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WM Mayor Election: where did the votes come from?

WM Mayor Election: where did the votes come from?

🕔08.May 2017

Well, that was exciting, wasn’t it, writes Chris Game!  Maybe not quite up there with Newport County escaping relegation from the English Football League, or Northumbrians having a Conservative takeover of their traditionally Labour county council thwarted by the party’s own candidate in the decisive ward literally picking the short straw. Nonetheless, still pretty tense.

The historic election of the first and – who knows (?), conceivably only mayor of the West Midlands – was decided by 0.71979% of over half a million votes cast.

READ: LIVE West Midlands Mayor Election Result – the count as is happened.

So much for my assertion in a previous blog that, while there are arguably better systems for the election of single leaders like mayors, the Supplementary Vote (SV) did have the virtues of offering supporters of defeated candidates a second choice, generally producing decisive results, and giving victors a widely accepted mandate.

The chief defeated candidate, Labour’s Siôn Simon, was restrained as he shook hands with victor Andy Street and proffered congratulations.

But the fragility of Street’s mandate – even to enact his ambitious manifesto, let alone inspire, like a latter-day Joseph Chamberlain, “the rebirth of urban Conservatism” – and its achievement in what, in comparison with anything other than Police and Crime Commissioner ballots, was an extremely low-turnout election, inevitably leave major questions to be addressed, about both the election itself and the new Metro mayoral role.

READ: New WMCA Chair takes the helm – but just what has it been up to?

The latter, and certainly the rebirth bit, can wait a few days, at least until the Mayor himself returns from his Snowdonia holiday home. This day-after-the-night-before blog addresses a couple of the issues raised by the election itself, and illustrated in the following table summarising the results across the CA’s seven politically very heterogeneous boroughs.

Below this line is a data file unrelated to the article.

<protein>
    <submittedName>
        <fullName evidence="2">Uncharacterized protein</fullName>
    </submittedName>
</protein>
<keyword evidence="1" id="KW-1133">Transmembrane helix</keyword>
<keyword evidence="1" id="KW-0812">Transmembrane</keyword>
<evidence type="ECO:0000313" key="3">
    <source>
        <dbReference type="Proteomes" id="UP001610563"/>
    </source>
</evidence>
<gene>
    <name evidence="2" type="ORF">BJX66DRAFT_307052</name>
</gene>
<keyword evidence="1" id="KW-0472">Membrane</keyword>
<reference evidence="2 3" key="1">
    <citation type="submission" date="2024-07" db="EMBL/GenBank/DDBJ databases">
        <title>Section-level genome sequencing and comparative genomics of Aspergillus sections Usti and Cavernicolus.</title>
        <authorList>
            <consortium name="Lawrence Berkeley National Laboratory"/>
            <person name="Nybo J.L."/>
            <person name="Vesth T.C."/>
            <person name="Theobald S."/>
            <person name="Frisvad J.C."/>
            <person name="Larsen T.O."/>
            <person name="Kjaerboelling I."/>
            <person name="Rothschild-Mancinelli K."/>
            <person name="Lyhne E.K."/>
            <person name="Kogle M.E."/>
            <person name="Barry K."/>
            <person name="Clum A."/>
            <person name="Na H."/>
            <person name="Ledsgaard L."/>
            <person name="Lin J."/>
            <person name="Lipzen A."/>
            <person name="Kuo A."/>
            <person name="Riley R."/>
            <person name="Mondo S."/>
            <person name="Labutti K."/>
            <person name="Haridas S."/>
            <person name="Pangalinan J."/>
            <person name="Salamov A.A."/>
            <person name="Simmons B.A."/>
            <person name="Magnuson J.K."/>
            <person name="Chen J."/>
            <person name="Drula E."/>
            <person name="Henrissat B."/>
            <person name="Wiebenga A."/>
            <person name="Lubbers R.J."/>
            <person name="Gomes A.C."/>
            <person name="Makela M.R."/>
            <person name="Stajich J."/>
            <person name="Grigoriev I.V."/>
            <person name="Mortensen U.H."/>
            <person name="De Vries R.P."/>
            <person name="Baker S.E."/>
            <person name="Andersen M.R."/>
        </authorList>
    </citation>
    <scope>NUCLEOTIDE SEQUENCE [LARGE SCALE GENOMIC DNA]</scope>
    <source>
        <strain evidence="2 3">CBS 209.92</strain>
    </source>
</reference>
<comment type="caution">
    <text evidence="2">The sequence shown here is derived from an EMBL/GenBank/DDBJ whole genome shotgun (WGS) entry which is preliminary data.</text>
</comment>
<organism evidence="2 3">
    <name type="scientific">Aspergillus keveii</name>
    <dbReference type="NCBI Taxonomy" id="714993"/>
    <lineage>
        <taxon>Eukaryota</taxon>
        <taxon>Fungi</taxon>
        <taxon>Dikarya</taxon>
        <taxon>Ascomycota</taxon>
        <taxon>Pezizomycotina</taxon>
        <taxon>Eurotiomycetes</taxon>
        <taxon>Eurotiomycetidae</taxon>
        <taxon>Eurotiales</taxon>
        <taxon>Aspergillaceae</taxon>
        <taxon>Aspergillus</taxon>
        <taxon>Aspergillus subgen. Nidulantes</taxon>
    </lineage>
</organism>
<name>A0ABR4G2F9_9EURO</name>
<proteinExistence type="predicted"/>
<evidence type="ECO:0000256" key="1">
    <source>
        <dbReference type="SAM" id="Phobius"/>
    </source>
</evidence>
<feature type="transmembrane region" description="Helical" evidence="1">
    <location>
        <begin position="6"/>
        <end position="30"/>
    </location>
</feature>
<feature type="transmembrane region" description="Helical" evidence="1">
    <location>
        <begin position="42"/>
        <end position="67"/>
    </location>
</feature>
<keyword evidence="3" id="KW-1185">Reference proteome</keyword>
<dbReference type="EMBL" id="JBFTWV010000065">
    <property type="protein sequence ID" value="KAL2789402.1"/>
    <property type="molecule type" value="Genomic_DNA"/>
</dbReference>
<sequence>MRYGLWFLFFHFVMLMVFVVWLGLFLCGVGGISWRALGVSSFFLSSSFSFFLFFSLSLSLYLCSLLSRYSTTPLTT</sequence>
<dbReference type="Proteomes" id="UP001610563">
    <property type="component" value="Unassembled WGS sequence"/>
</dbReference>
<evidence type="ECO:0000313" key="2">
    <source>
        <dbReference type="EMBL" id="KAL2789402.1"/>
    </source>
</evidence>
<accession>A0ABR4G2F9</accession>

It emphasises particularly the SV’s defining feature: the two-stage count, with its opportunity for voters to make first and second candidate choices, rather than just one, and for those second votes to be counted if their first choice is eliminated – not in the first two – after the first count.

The shaded sections in the Street and Simon columns bring out, depending on your viewpoint, how closely balanced Thursday’s result was and how politically divided our Combined Authority region currently is.

I couldn’t help noticing some of the headlines in the Birmingham Mail’s local editions on Friday, announcing that Simon had ‘won’ the election in Coventry and Wolverhampton.

 

 

 

 

To be fair – indeed, more than fair, given how these headlines were presented both as “results” and as if, even if they were, they would somehow matter – the accompanying text did note that they referred to the first count only, the halfway point, as it were. In that sense Simon also ‘won’ in Sandwell and, most strikingly, in Birmingham – and after the second count, moreover, not just the first.

Indeed, he ‘won’ the second count as a whole, by well over 2,000 votes – enough to narrow the gap after the first count, but not completely close it.

Simon’s immediate reaction, understandably, was to note that in effect “it was Solihull wot won it”, with by some way the highest turnout in the region and its massive and quite unmatched 81% to 19% final vote split in favour of Street.

It would be quite unfair, not to say unproductive, for him to be labelled even in jest ‘the Mayor for Solihull’, but, as Americans might say, you can’t refute the math.

READ: WM Mayor – Kevin Johnson on day one and the aftermath.

The real problem is not Silhillians’ voting enthusiasm for Street, but the regionwide – indeed nationwide – failure of voters to take full advantage of the rare opportunity to do more in the polling booth than put a single X in a single box.